Here in Murfreesboro, TN just about every pump has the cetane posted, and none of them are higher than 40. Thats why I use it every fillup. And ive noticed that in Illinois they have mostly biodiesel and dont have it posted as bio mostly. Had an issue recently where my truck started running poorly shortly after filling up in IL and found out it was bio. Went back to the station and they confirmed most all diesel sold in IL is bio with not requirement to post it. Last time Ill go through IL without an extra fill tank.
I live in Fort Bliss/El Paso, TX and only get fuel at the on post gas station because thats the cheapest place to get fuel. Currently $3.83/gal. Off post it is over $4.00. The military gas station does not post the cetane rating for their fuel either. With all the gas stations that do not post this, how do you know when and if to add the cetane booster? Maybe I am retarded or just a newbie, but I am not a big fan of adding a bunch of additives to my system. It seems to me that if it was supposed to be done, the Ford Plant would have done something to their engines to assist in the matter. I've had my 2010 6.4 250 for over a year, currently 17000 miles and have never added cetane booster. I average 16-19 MPG hwy and 10-13 city. I recently had my fuel filters replaced and I have been on the lower side of these averages.
Should I or should I not be adding the cetane booster?
On behalf of the State of Illinois - I apologize to all diesel owners -
Bio - sucks - poor performance - poor mileage - winter gelling - But some of our Farming organiozations lobby for it. There is a local station "Road Ranger" that paid (reimbursed) me $370 for bad fuel and repair costs; $ per gallon is cheap - but down time isn't.
Fortunately I live close enough to Wisconsin I can run up there to get my fuel. The best mileage I have gotten was with BP.
Just a couple points. I posted an article from EPA about Bio in diesel engines. it's worth reading just to get a chuckle out of their conclusions. you can find it posted on december 13. It will get into your oil, period.
Since I learned how much havoc water can do to our engine I have started carrying a clear plastic cannister. When I refuel I take a sample early in the run to see if it has water in it. Because of the bubbles I probably wouldn't know until I had the truck almost full but at least I wouldn't drive with it. Only takes a moment and gives me peace of mind.
I have a 60 gallon tank and try to fill up at 50 gallons. took diesel kleen and put it in a bunch of 20 ounce twist top heavy duty plastic bottles which I carry in the truck tool box right next to my clear plastic container. Before I start pumping I pour 1 bottle into the tank. Takes only seconds. Just FWIW
I'm in Colorado, at a Local Kum & Go they have a sign saying that they add the Diesel Kleen Winter blend to their winter Diesel Fuel. I have gotten the best mileage from them so far. (I also added my Diesel Kleen as well)
I can't remember the name of the manufacturer of Diesel Kleen at the moment.
There is not any Cetane levels posted that I can find in my area either.
And someone asked about Ford doing something about it, they did.
They reccomend you buy the Motorcraft Fuel additive. That is their answer.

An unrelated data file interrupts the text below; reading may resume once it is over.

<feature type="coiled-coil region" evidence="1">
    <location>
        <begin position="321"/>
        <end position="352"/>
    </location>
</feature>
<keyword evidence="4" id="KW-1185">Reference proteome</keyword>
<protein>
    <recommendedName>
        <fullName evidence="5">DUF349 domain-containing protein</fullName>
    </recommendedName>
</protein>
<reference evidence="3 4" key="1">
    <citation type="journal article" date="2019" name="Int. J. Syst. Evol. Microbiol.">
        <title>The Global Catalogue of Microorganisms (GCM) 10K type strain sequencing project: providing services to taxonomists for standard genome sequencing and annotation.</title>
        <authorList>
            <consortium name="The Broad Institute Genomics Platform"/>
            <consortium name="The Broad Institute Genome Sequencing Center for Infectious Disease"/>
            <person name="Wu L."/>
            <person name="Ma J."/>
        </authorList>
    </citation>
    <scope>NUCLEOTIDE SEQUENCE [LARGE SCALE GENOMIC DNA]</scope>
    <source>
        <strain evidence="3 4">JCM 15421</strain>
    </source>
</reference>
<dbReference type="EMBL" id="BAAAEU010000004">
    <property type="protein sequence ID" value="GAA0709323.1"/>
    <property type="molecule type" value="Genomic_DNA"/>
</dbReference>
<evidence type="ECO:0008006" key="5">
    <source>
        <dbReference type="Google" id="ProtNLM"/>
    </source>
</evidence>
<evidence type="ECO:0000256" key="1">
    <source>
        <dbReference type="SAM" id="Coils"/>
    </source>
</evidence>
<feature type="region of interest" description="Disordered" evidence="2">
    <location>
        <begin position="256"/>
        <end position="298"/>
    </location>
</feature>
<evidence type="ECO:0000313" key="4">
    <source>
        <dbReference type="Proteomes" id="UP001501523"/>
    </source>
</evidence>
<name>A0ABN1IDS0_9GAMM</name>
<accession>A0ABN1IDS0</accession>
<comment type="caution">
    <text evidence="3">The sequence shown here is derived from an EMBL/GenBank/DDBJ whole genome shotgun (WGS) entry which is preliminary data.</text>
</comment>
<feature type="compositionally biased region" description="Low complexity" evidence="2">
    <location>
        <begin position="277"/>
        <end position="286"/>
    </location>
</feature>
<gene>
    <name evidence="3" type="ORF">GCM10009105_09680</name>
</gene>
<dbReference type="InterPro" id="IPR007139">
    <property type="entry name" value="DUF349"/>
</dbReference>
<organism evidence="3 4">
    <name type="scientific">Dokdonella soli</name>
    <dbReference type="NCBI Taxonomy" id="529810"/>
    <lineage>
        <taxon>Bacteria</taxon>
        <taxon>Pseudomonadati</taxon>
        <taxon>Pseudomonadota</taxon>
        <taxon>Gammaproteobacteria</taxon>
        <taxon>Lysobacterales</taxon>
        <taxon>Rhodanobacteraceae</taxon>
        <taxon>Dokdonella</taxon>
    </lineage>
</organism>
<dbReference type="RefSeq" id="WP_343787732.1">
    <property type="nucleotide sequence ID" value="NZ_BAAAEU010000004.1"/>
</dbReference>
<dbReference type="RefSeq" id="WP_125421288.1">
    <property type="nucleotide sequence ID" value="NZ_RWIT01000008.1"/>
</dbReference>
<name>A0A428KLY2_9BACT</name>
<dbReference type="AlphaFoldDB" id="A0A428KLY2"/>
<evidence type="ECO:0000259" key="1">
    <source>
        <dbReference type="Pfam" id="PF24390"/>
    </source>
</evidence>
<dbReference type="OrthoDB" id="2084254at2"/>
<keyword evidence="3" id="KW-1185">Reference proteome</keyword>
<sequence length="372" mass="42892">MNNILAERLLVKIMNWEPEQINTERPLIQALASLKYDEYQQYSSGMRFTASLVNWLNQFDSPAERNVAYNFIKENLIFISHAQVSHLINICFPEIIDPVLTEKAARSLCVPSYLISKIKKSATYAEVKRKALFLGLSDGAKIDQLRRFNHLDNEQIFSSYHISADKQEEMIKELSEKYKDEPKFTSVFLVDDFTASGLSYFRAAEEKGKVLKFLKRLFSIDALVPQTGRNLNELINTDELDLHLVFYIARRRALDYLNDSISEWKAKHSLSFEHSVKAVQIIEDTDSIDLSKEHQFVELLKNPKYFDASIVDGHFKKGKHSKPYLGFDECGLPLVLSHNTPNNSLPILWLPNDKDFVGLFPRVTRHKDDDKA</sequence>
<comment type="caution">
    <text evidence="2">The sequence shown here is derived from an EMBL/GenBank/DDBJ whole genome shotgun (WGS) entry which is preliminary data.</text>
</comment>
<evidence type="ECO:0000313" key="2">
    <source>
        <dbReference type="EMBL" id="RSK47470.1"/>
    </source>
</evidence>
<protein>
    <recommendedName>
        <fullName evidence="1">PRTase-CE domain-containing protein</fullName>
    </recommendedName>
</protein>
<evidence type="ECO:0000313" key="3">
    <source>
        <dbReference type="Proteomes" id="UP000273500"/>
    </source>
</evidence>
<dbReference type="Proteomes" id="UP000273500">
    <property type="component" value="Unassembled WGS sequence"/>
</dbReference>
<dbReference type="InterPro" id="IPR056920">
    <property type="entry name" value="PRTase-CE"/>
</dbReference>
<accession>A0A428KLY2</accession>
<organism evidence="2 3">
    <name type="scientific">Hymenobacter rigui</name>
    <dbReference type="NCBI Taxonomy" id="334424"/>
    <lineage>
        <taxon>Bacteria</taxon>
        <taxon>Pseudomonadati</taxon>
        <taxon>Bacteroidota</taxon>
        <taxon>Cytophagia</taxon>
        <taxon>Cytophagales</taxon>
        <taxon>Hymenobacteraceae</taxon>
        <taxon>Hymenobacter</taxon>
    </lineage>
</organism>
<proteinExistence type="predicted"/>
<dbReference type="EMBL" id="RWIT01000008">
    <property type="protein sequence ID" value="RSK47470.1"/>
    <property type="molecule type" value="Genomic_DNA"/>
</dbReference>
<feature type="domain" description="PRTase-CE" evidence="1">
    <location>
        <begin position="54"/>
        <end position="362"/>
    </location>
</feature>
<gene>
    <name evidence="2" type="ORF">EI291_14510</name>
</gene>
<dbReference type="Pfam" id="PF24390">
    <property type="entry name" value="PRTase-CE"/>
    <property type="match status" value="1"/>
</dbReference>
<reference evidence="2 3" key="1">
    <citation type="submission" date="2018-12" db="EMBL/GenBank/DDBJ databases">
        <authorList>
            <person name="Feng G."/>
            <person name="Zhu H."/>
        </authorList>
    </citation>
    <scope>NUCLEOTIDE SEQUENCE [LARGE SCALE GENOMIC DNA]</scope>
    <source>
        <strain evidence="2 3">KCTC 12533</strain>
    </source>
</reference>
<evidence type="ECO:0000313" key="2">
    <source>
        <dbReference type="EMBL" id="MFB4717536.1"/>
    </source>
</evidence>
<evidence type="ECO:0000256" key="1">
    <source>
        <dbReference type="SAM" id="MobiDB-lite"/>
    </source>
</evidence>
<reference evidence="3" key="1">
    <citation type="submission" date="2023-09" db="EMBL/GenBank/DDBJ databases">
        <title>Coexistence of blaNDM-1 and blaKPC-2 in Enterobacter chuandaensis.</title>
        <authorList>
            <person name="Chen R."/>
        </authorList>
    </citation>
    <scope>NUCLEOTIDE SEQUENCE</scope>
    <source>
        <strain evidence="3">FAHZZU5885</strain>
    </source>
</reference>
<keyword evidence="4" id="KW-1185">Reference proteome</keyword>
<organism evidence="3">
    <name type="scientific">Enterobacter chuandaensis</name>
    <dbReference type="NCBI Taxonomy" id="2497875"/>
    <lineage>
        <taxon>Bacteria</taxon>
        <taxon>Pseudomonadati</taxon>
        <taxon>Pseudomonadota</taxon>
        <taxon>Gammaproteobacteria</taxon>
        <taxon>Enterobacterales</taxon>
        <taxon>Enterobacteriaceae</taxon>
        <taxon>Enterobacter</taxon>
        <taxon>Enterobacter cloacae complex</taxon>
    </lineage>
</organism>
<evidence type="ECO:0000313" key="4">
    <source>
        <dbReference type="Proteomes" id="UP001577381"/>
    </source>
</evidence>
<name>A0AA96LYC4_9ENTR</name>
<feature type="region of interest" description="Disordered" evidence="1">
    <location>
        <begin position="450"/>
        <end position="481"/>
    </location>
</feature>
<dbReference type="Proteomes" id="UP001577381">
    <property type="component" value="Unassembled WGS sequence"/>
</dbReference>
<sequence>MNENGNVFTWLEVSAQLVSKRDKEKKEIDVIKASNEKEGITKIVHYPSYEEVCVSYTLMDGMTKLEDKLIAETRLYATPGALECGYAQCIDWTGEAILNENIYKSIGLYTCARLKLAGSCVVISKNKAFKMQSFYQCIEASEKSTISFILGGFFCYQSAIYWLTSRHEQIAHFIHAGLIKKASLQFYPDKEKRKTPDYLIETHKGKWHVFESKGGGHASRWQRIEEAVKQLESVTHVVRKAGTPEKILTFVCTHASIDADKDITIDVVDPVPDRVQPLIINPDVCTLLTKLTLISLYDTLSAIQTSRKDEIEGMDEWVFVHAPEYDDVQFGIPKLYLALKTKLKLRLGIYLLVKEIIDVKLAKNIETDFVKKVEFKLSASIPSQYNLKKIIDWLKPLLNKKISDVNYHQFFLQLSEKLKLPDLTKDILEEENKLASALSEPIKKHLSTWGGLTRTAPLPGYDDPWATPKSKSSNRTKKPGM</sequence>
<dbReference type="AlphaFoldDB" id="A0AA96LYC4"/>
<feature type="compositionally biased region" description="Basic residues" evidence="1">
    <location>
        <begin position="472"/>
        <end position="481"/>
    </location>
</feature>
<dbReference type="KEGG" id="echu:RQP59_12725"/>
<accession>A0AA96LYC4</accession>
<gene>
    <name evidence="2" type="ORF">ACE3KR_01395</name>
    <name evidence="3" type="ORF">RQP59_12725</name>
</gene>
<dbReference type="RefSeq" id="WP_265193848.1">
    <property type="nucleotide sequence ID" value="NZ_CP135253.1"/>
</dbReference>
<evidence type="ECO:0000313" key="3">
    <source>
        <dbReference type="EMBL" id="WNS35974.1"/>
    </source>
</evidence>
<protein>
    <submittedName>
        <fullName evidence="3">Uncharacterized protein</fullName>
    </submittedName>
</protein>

Well after a couple of years I thought I would bump this thread. We all have done more traveling across the country and bio is in nearly every pump these days. My last trip to Colorado, Arizona, New Mexico and Southern Utah and over 3800 miles total, with a lot of climbing with a load and coasting with a load. I have to say that using Diesel Kleen did help a little in the clatter and performance especially at the higher elevations. There was more water drained this year than previous trips which raise an alarm with me. Flying J fuel was used from Wichita Falls, Amarillo and Albuquerque and Winslow AZ and that is where I had the most water, curious as they have a high turnover on their inventory......on the way back we traveled north thru Cortez, Co, Gunnison over Monarch Pass, to Buena Vista, Co and then back to Texas from there. No water was drained until I filled in Amarillo again at the J.... before I filled in Sweetwater TX at the TA I checked the water in the fuel and had about 3 or 4 oz. The fill at the TA was the last fill on the trip and no water drained when we got home. Now I have that little bit of concern with Flying J/Pilot according to this trip.
I am headed back to Buena Vista, CO here in a couple of weeks and I am be very watchful as to where I buy fuel. I don't know if it will make any difference but I think I will try to stay with the Safeways, Walmarts and Krogers as I get 10-15 cents off plus I know they are rather high volume sales. I am sure not volume as much as the J's or TA's but enough. Also it will be cooler and I am not sure that the humidity did not cause some of the water collection on the last trip. Cool fuel running into a hot tanks.....hummm, don't know if there is anything to that? I know that at Clayton, NM, I will need to top off at the Loves there. Just not a big fan of Loves, I have had plenty of issues with water in their fuel in the past.
New owner of a 2009 F250 6.4l and reading this I am going to try the Diesel Kleen. At this time The wife drives the truck more than I and we are getting around 10.8 MPG around town. I will try this and see what it can do for us.
IMHO, the best fuel out there is Cenex Roadmaster XL. Neither it nor Conoco/Phillips are listed on those 2 year old charts. Roadmaster is a "Premium" diesel. I won't run additives in that fuel. All others I have my own brand of additives I dump in when I fuel. As has been said the ULSD is "dry" fuel and needs a lubricity agent, especially for older diesel systems.
On the farm, the only thing that will be put in my bulk tank is Cenex Fieldmaster XL.